The highlight of this part of the show is a stirring Top Of The City – a moment where nuance and dynamics are allowed to creep in, and which is given a rousing gospel flavour in its climactic moments. Bush is a gracious presence throughout, comfortable and relaxed, often beaming with apparent joy. It is hard to believe she ever experienced stagefright and it’s rare to see such a huge, often mysterious star seem so strangely familiar.
As King Of The Mountain reaches a tempestuous conclusion, the band’s percussionist walks out to centre stage and whirls a peculiar object over his head. Thunder fills the auditorium and thousands of scraps of paper are projected into the audience. These fall just shy of row DD of the stalls but apparently contain some lines from The Coming Of Arthur, the Tennyson poem that inspired The Ninth Wave, the extraordinary song cycle that concludes The Hounds Of Love. It is a clear signpost that we are now heading in to a very different space.
What follows is a good deal more than a complete performance of The Ninth Wave – it features all manner of visual and theatrical expansions on the piece’s theme (a woman alone, lost at sea), some striking and successful, others whimsical and a little cloying. The film footage of Kate in a lifejacket suspended in a flotation tank proves a simple but striking and effective image, enhanced by her apparently accompanying it with a tear-inducing, ‘as live’ vocal performance for …And Dream Of Sheep. There are also moments that embrace absurdity – Kate emerging brilliantly from beneath the stage as she is cut out during ‘Under Ice’, the image of the just-about-floating living room and, later in the suite, Kate embracing a buoy and (yes, really), a helicopter descending with a searchlight. There are also some real oddities – people wearing fish masks (perhaps a reference to her record label) and a curiously British sense of humour in the opening (filmed) scene where the shipwreck is first reported.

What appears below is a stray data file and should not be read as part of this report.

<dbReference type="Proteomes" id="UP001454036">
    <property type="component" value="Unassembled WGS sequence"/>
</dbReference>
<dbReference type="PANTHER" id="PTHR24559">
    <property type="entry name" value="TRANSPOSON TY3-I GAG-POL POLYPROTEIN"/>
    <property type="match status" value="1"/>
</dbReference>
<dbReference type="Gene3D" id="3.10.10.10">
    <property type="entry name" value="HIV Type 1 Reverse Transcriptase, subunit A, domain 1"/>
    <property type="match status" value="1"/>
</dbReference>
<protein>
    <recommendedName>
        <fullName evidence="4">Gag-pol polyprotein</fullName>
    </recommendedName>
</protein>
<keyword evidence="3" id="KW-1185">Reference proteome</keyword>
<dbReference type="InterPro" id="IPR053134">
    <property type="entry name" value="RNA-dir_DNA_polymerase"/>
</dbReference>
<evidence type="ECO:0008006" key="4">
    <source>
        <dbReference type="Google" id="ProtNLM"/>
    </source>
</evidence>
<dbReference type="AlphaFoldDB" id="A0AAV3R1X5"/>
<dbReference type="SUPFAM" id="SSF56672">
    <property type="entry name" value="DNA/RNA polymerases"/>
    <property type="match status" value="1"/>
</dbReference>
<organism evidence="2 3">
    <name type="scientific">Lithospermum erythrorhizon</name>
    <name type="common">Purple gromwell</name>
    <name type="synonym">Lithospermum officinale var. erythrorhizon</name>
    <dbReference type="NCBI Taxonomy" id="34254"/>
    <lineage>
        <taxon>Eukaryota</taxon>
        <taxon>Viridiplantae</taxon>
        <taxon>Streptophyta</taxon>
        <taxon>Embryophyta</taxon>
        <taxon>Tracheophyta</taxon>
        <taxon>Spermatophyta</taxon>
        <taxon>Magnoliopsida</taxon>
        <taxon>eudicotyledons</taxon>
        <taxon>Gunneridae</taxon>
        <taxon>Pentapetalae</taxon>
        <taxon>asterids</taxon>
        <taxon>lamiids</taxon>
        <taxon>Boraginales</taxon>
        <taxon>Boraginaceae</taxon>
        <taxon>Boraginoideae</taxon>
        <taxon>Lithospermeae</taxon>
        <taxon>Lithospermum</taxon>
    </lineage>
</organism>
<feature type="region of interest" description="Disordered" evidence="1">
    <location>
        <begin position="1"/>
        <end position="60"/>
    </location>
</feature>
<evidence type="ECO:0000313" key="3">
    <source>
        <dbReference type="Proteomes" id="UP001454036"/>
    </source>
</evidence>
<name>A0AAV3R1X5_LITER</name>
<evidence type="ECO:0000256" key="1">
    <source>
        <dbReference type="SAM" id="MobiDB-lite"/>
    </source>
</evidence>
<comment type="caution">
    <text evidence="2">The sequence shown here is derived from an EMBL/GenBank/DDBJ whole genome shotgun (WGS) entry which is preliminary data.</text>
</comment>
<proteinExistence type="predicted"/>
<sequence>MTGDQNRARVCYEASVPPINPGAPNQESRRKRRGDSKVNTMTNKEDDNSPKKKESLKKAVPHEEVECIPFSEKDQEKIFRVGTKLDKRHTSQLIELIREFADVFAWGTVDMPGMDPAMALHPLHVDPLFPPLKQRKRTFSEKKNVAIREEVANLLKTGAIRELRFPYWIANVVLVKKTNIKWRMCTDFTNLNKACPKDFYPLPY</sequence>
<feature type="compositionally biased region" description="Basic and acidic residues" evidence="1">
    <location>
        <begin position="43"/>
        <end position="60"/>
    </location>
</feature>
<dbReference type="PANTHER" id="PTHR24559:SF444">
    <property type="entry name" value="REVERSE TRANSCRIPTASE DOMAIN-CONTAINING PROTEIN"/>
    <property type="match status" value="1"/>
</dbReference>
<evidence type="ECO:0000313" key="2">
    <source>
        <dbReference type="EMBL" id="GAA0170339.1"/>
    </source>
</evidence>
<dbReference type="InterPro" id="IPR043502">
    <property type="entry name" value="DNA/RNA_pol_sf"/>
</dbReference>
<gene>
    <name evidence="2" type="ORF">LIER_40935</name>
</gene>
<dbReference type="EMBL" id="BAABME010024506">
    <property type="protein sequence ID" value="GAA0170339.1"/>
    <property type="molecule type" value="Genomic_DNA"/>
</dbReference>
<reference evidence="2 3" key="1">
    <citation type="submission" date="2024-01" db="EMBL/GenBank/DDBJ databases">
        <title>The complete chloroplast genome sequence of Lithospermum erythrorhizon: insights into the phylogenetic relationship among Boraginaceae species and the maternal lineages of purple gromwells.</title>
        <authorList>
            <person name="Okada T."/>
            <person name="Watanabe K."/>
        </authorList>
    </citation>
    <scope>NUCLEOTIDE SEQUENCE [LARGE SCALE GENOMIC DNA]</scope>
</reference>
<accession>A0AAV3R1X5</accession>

Much of this serves to enhance the piece’s narrative coherence and long form concept. Some of it, however, seems a little forced. The family living room scene is a neat idea (as Kate eventually interjects to sing the affecting Watching You Without Me) but its rather banal scripted content rather detracts from the emotional impact of the rest of the piece. It is also our first introduction to Bertie McIntosh as one of Before The Dawn’s leading players (thus far, he has been part of the chorus section). The whole elaborate stagecraft also sometimes leaves Kate as a player as part of a wider ensemble (for a good part of it, she is off stage completely). It is important to emphasise that Before The Dawn is a collaborative project, but Kate’s music, which so often more than speaks for itself, places her as a central auteur.
The Ninth Wave (and the first half of the show) concludes with Kate being carried away, off the stage, through the first few rows of the audience and out through a side door. It’s a neat touch that somehow at once brings her closer to the audience and enhances their unwavering devotion and reverence for her.